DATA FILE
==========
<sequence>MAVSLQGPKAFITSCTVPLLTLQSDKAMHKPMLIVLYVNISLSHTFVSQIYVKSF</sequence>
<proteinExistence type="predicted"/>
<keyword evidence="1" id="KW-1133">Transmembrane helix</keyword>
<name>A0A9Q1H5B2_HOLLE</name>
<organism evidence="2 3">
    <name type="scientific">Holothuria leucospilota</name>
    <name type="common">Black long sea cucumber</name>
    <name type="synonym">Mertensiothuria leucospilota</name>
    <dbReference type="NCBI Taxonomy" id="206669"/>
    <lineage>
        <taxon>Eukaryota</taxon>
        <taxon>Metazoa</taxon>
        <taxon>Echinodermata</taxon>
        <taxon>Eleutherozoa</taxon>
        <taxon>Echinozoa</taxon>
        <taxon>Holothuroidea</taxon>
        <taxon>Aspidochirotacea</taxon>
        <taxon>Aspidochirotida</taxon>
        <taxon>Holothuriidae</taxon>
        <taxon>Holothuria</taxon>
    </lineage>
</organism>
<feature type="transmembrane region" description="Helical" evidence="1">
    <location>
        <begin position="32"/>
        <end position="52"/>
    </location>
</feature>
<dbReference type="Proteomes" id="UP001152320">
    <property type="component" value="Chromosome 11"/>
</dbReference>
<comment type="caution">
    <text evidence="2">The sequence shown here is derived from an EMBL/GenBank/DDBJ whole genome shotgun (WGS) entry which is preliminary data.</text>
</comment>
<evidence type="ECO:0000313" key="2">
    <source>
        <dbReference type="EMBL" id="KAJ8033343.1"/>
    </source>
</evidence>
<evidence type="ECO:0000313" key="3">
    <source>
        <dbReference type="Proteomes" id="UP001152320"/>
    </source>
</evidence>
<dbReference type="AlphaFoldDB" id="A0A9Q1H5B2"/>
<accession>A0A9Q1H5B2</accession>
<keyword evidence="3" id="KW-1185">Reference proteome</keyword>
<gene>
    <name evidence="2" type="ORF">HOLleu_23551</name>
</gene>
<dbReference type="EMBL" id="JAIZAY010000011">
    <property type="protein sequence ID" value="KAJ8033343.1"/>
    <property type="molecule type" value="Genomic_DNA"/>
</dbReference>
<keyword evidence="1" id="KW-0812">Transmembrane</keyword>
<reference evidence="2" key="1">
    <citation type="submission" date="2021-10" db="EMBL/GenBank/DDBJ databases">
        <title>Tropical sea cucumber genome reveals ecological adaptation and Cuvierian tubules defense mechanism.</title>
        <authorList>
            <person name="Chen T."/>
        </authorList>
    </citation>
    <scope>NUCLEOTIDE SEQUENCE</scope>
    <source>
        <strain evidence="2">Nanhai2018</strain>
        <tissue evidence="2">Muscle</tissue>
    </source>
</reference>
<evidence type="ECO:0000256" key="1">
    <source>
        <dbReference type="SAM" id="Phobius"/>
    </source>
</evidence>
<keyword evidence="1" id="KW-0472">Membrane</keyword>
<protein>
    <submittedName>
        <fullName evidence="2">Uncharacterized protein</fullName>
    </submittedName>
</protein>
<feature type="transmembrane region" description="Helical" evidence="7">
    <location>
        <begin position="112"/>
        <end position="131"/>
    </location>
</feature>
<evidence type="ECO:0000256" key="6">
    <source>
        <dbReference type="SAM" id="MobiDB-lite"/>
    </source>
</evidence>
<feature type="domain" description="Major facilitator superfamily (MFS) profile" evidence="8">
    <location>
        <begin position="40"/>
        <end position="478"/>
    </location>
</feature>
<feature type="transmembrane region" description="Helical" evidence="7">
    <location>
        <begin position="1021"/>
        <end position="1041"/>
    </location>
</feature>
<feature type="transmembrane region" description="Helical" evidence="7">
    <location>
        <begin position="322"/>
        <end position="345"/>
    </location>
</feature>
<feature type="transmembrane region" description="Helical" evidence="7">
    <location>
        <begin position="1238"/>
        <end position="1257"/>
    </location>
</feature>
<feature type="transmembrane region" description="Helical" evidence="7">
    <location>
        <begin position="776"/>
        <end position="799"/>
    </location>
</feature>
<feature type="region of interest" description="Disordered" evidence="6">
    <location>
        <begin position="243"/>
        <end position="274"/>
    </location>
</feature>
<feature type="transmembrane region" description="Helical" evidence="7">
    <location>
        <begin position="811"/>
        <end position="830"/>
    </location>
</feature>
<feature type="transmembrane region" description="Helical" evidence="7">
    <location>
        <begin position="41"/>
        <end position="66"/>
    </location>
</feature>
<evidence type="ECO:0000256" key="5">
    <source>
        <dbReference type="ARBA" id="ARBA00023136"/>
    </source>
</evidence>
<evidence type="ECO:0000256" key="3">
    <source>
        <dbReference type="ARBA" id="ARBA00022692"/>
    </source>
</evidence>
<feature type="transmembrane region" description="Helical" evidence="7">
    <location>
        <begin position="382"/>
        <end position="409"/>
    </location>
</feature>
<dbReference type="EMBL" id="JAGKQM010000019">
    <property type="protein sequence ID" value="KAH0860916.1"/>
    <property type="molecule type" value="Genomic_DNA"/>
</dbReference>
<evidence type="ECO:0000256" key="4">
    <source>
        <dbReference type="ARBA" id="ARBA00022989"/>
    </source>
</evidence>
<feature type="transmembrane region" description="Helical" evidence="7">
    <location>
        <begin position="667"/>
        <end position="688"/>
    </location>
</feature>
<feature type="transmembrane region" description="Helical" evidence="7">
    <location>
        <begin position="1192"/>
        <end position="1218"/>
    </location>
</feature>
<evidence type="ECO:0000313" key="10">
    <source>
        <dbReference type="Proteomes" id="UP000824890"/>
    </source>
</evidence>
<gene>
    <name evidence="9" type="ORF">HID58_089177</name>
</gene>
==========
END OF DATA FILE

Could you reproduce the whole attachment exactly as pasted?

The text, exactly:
<sequence>MAVSLQGPKAFITSCTVPLLTLQSDKAMHKPMLIVLYVNISLSHTFVSQIYVKSF</sequence>
<proteinExistence type="predicted"/>
<keyword evidence="1" id="KW-1133">Transmembrane helix</keyword>
<name>A0A9Q1H5B2_HOLLE</name>
<organism evidence="2 3">
    <name type="scientific">Holothuria leucospilota</name>
    <name type="common">Black long sea cucumber</name>
    <name type="synonym">Mertensiothuria leucospilota</name>
    <dbReference type="NCBI Taxonomy" id="206669"/>
    <lineage>
        <taxon>Eukaryota</taxon>
        <taxon>Metazoa</taxon>
        <taxon>Echinodermata</taxon>
        <taxon>Eleutherozoa</taxon>
        <taxon>Echinozoa</taxon>
        <taxon>Holothuroidea</taxon>
        <taxon>Aspidochirotacea</taxon>
        <taxon>Aspidochirotida</taxon>
        <taxon>Holothuriidae</taxon>
        <taxon>Holothuria</taxon>
    </lineage>
</organism>
<feature type="transmembrane region" description="Helical" evidence="1">
    <location>
        <begin position="32"/>
        <end position="52"/>
    </location>
</feature>
<dbReference type="Proteomes" id="UP001152320">
    <property type="component" value="Chromosome 11"/>
</dbReference>
<comment type="caution">
    <text evidence="2">The sequence shown here is derived from an EMBL/GenBank/DDBJ whole genome shotgun (WGS) entry which is preliminary data.</text>
</comment>
<evidence type="ECO:0000313" key="2">
    <source>
        <dbReference type="EMBL" id="KAJ8033343.1"/>
    </source>
</evidence>
<evidence type="ECO:0000313" key="3">
    <source>
        <dbReference type="Proteomes" id="UP001152320"/>
    </source>
</evidence>
<dbReference type="AlphaFoldDB" id="A0A9Q1H5B2"/>
<accession>A0A9Q1H5B2</accession>
<keyword evidence="3" id="KW-1185">Reference proteome</keyword>
<gene>
    <name evidence="2" type="ORF">HOLleu_23551</name>
</gene>
<dbReference type="EMBL" id="JAIZAY010000011">
    <property type="protein sequence ID" value="KAJ8033343.1"/>
    <property type="molecule type" value="Genomic_DNA"/>
</dbReference>
<keyword evidence="1" id="KW-0812">Transmembrane</keyword>
<reference evidence="2" key="1">
    <citation type="submission" date="2021-10" db="EMBL/GenBank/DDBJ databases">
        <title>Tropical sea cucumber genome reveals ecological adaptation and Cuvierian tubules defense mechanism.</title>
        <authorList>
            <person name="Chen T."/>
        </authorList>
    </citation>
    <scope>NUCLEOTIDE SEQUENCE</scope>
    <source>
        <strain evidence="2">Nanhai2018</strain>
        <tissue evidence="2">Muscle</tissue>
    </source>
</reference>
<evidence type="ECO:0000256" key="1">
    <source>
        <dbReference type="SAM" id="Phobius"/>
    </source>
</evidence>
<keyword evidence="1" id="KW-0472">Membrane</keyword>
<protein>
    <submittedName>
        <fullName evidence="2">Uncharacterized protein</fullName>
    </submittedName>
</protein>
<feature type="transmembrane region" description="Helical" evidence="7">
    <location>
        <begin position="112"/>
        <end position="131"/>
    </location>
</feature>
<evidence type="ECO:0000256" key="6">
    <source>
        <dbReference type="SAM" id="MobiDB-lite"/>
    </source>
</evidence>
<feature type="domain" description="Major facilitator superfamily (MFS) profile" evidence="8">
    <location>
        <begin position="40"/>
        <end position="478"/>
    </location>
</feature>
<feature type="transmembrane region" description="Helical" evidence="7">
    <location>
        <begin position="1021"/>
        <end position="1041"/>
    </location>
</feature>
<feature type="transmembrane region" description="Helical" evidence="7">
    <location>
        <begin position="322"/>
        <end position="345"/>
    </location>
</feature>
<feature type="transmembrane region" description="Helical" evidence="7">
    <location>
        <begin position="1238"/>
        <end position="1257"/>
    </location>
</feature>
<feature type="transmembrane region" description="Helical" evidence="7">
    <location>
        <begin position="776"/>
        <end position="799"/>
    </location>
</feature>
<feature type="region of interest" description="Disordered" evidence="6">
    <location>
        <begin position="243"/>
        <end position="274"/>
    </location>
</feature>
<feature type="transmembrane region" description="Helical" evidence="7">
    <location>
        <begin position="811"/>
        <end position="830"/>
    </location>
</feature>
<feature type="transmembrane region" description="Helical" evidence="7">
    <location>
        <begin position="41"/>
        <end position="66"/>
    </location>
</feature>
<evidence type="ECO:0000256" key="5">
    <source>
        <dbReference type="ARBA" id="ARBA00023136"/>
    </source>
</evidence>
<evidence type="ECO:0000256" key="3">
    <source>
        <dbReference type="ARBA" id="ARBA00022692"/>
    </source>
</evidence>
<feature type="transmembrane region" description="Helical" evidence="7">
    <location>
        <begin position="382"/>
        <end position="409"/>
    </location>
</feature>
<dbReference type="EMBL" id="JAGKQM010000019">
    <property type="protein sequence ID" value="KAH0860916.1"/>
    <property type="molecule type" value="Genomic_DNA"/>
</dbReference>
<evidence type="ECO:0000256" key="4">
    <source>
        <dbReference type="ARBA" id="ARBA00022989"/>
    </source>
</evidence>
<feature type="transmembrane region" description="Helical" evidence="7">
    <location>
        <begin position="667"/>
        <end position="688"/>
    </location>
</feature>
<feature type="transmembrane region" description="Helical" evidence="7">
    <location>
        <begin position="1192"/>
        <end position="1218"/>
    </location>
</feature>
<evidence type="ECO:0000313" key="10">
    <source>
        <dbReference type="Proteomes" id="UP000824890"/>
    </source>
</evidence>
<gene>
    <name evidence="9" type="ORF">HID58_089177</name>
</gene>